ESOPs typically cost at least $50,000 to set up, depending on the complexity and the size of the transaction. For larger companies, these fees can quickly add up to $500,000 or more. An ESOP is more expensive than other benefit plans but usually much cheaper than other ways to sell a business. Some of the fees involved in an ESOP include a financial feasibility study, legal fees for both the employees and the employer, investment banking fees to help find financing, bank charges, trustee charges and formal valuations of the company initially and on an annual basis. In addition, there are administration fees which typically range from $3,000 to $10,000 a year.
Tax Benefits to the Selling Shareholder
One of the major benefits of an ESOP for closely held companies is IRC §1042, which allows the seller to an ESOP to qualify for an indefinite deferral of taxation of the gain made on the sale. To qualify for §1042 treatment, the following must apply:
1. The seller must have held the stock for at least three years before the sale
2. The stock must not have been acquired through options or other employee benefit plans
3. After the sale, the ESOP must own at least 30% of the value of the shares in the company and must continue to hold this amount for three years unless the company is sold. Shares repurchased by the company from departing employees do not count.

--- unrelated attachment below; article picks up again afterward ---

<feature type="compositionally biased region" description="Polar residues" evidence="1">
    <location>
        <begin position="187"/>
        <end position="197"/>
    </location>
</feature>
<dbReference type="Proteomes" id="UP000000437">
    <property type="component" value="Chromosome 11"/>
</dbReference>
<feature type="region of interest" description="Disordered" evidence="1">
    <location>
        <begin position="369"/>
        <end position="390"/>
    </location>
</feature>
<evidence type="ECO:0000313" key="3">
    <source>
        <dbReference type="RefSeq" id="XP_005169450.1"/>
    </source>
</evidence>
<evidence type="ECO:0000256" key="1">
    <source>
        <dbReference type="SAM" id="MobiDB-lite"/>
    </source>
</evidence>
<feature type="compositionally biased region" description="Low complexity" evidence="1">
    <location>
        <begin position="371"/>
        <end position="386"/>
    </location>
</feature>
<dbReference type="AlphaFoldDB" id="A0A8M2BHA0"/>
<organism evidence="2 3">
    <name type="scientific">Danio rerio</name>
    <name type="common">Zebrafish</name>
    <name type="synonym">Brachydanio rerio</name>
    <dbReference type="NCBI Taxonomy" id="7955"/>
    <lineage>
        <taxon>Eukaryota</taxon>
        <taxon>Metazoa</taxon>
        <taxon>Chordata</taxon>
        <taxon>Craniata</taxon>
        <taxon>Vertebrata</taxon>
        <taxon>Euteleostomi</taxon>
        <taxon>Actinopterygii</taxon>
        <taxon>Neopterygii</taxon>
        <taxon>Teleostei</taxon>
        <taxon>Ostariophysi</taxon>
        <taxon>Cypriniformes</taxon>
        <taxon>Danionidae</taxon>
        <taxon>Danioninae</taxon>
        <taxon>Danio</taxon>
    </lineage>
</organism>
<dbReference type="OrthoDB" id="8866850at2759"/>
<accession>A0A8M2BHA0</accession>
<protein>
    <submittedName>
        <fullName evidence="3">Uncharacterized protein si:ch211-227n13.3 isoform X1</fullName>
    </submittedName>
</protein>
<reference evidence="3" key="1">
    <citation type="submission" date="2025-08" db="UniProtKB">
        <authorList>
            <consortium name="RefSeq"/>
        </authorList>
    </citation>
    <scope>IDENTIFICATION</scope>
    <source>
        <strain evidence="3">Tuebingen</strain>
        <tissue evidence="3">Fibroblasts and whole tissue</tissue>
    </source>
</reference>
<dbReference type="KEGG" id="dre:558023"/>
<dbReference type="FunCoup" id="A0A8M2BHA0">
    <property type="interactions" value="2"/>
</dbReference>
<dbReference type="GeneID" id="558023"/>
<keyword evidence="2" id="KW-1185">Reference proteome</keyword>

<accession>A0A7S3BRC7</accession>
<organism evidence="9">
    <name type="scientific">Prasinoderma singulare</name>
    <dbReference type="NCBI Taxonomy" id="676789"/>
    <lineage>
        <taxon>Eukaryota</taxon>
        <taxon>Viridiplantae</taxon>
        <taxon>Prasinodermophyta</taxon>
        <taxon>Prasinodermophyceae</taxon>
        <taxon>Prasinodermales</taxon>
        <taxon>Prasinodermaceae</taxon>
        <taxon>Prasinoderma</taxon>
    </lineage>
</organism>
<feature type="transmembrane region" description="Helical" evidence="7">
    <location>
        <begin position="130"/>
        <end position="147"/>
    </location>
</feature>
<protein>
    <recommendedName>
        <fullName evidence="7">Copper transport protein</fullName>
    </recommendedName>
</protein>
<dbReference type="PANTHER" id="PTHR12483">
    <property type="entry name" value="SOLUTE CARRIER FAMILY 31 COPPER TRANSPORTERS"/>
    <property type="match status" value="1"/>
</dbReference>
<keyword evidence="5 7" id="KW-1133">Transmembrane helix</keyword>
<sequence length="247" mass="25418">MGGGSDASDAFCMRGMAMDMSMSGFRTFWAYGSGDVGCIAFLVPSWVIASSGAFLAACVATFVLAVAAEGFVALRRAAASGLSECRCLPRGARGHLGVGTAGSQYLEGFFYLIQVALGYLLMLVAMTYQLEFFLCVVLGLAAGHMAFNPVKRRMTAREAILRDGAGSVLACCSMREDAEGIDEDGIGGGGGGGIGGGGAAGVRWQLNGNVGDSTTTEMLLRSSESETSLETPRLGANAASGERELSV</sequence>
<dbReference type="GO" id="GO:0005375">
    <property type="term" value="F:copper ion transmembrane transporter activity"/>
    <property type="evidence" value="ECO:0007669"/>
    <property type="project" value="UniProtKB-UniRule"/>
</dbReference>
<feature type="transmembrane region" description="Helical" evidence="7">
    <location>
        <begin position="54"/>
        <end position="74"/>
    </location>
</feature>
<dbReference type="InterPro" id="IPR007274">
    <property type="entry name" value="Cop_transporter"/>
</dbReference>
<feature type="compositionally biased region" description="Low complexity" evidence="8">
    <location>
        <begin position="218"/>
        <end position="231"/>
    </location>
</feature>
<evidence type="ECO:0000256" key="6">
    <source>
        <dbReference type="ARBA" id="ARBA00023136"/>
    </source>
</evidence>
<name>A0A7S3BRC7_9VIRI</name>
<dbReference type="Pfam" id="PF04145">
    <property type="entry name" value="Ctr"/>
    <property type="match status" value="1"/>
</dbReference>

4. The company must be a regular C corporation
5. The employer company must file a consent to the tax-free rollover transaction
If these rules are followed, the seller(s) can take the proceeds from the sale and reinvest them in “qualified replacement securities” within 12 months after the sale or three months before and defer any capital gains tax until these investments are sold.
Qualifying replacement securities are essentially defined as stocks, bonds, warrants, or debentures of domestic corporations receiving not more than 25% of their income from passive investments. Mutual funds and real estate trusts do not qualify. Another advantage is that if the replacement securities are held until death, they are subject to a step-up in basis so capital gains taxes would never be paid. Estate taxes would be considered on the value of the replacement securities that might be avoided through effective planning.